Did I just blow the whistle?

When Brian Hood, the former company secretary at Note Printing Australia (NPA), a subsidiary of the Reserve Bank of Australia (RBA), raised concerns about wrongdoing in the organisation, he was not only met with resistance, but had to face harassment and intimidation at the hands of the perpetrators, ultimately losing his job and then face public denials of the existence of his whistleblowing by his former employer.

In this blog, Brian shares his views on the current whistleblowing culture in Australia, what he thinks needs to change to encourage whistleblowers to come forward, and how the research study being led by Griffith University along with other key organisations, including Governance Institute, can help change and improve things for the future.

On whistleblowing and what it stands for in Australia

I believe that there is great deal of reluctance in embracing corporate whistleblowing in Australia. With appropriate reporting channels and processes for potential whistleblowers missing, they remain exposed and unsupported. Honest people who may be inclined to speak up are deterred by this situation. Whistleblowing is still frowned upon in some instances and almost seems counter to the Australian culture of not ‘dobbing’ to authorities. The fact that Australia lags far behind the US, UK and other countries which have stronger laws in place to protect and encourage whistleblowers indicates a lack of resolve on the part of Australia’s law makers.

Corporate Australia needs to embrace a cultural change to turn things around. Organisations and their senior people need to realise that whistleblowers are well placed to know what is going on in an organisation, since auditors alone cannot find everything, and that community sentiment against corporate wrongdoing is strengthening. Reports from whistleblowers must be taken more seriously if corporate wrongdoing is to be effectively addressed.

Politicians and law makers have so far made only half-hearted efforts in this area. What they offer is lip service. The opportunity to put proper whistleblowing processes in place, establish a national anti-corruption agency or strengthen protection laws has so far been bypassed.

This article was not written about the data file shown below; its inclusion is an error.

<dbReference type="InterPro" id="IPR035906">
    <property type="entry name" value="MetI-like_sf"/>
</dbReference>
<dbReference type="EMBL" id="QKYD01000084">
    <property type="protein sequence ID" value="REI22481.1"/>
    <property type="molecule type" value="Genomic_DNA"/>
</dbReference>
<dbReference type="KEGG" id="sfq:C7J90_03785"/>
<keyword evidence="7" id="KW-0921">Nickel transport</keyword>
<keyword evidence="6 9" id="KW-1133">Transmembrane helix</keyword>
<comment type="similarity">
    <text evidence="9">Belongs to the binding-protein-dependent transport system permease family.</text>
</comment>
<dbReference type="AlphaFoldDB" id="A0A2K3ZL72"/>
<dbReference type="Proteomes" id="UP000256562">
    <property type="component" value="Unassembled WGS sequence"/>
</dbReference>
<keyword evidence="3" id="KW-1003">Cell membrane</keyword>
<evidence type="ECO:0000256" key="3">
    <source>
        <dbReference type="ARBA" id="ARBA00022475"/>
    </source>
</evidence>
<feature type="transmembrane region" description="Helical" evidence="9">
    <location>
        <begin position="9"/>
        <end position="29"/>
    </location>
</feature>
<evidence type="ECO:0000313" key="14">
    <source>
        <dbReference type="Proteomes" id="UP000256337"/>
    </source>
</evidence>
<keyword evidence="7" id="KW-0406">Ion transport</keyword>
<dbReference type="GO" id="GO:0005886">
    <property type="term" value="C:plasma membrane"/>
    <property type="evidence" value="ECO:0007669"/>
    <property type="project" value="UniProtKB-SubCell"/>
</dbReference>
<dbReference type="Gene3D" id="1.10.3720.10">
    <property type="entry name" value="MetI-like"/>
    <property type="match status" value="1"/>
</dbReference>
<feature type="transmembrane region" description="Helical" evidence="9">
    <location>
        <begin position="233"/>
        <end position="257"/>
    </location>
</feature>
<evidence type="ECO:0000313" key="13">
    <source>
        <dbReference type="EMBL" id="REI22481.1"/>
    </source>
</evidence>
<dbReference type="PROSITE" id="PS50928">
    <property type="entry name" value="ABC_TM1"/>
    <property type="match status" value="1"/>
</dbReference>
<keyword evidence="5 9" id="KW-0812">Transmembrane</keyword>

Though recent cases of whistleblowing from the banking industry have generated some respect from the community, it seems there is a long way to go before whistleblowing is accepted by organisations and governments and given the encouragement and protection it deserves.

On what a whistle blower has to go through upon reporting

Whistleblowers often feel isolated and unsupported when they prepare to report wrongdoing. There is great uncertainty in a whistleblower’s mind on where he/she needs to go (external or internal?), who he/she should turn to or who he/she can trust. Having no clear guidelines on whether a whistleblower should report a matter internally and go up the line, or go to an external body, only makes matters worse.

Without an independent body to turn to, or with weak internal processes within their own organisation, potential whistleblowers will be very mindful of taking what they perceive to be a great personal risk by reporting. No matter how they proceed with their reporting, whistleblowers must be well-prepared. Obtaining external legal advice is wise if the matter to be reported is serious and retaining relevant documents is a must.

On what can help fix the situation

Whistleblowers need to be encouraged to speak up and this can only happen if clear processes and practices are in place to ensure no harm will be done to them.

Setting up an independent, national body to investigate the matter is an important step in this direction. Secondly, current laws need to be strengthened and made consistent nationally, across both public and private sector, making it illegal for adverse action to be taken against whistleblowers.

Having strengthened laws is one vital step, but having an organisation which actually enforces the law, consistently and fearlessly, must be a priority and this is where ASIC is particularly weak. Up until now ASIC seemed disinterested in whistleblowing and did not see it as a part of their role to enforce the corporate law protections that are already in place for whistleblowing. They need to step up and take action.

Advice to other whistleblowers

I would certainly encourage people to speak up when they find serious wrongdoing in organisations; however, I would also caution them to be careful about who they trust and who they turn to. Making sure they have proper documentation and evidence to support their claims can go a long way in protecting whistleblowers and having the matter taken seriously.

On how the research project with Griffith University can help overcome the challenges

The research will provide much needed focus on the plight of whistleblowers. Having leading organisations partner this research not only adds weight behind its relevance, but will also encourage a huge response rate to the surveys. The research is focused on identifying current and potential best practices in organisational management of whistleblowing, based on comprehensive evidence drawn from organisations across Australian and New Zealand. This in turn will enable other organisations to adopt the best practices and not have to ‘reinvent the wheel’.

The research will be key in identifying gaps and areas for improvement, which politicians and policy makers will hopefully heed. 

Whistling While They Work 2

Whistling While They Work 2 is the world’s leading research into public interest whistleblowing.

The project is home to two major surveys for any organisation wanting to establish:

  • whether their whistleblowing policies meet current best practice
  • whether they are actually working, and if not, why not.

Find out how you can get involved at www.whistlingwhiletheywork.edu.au

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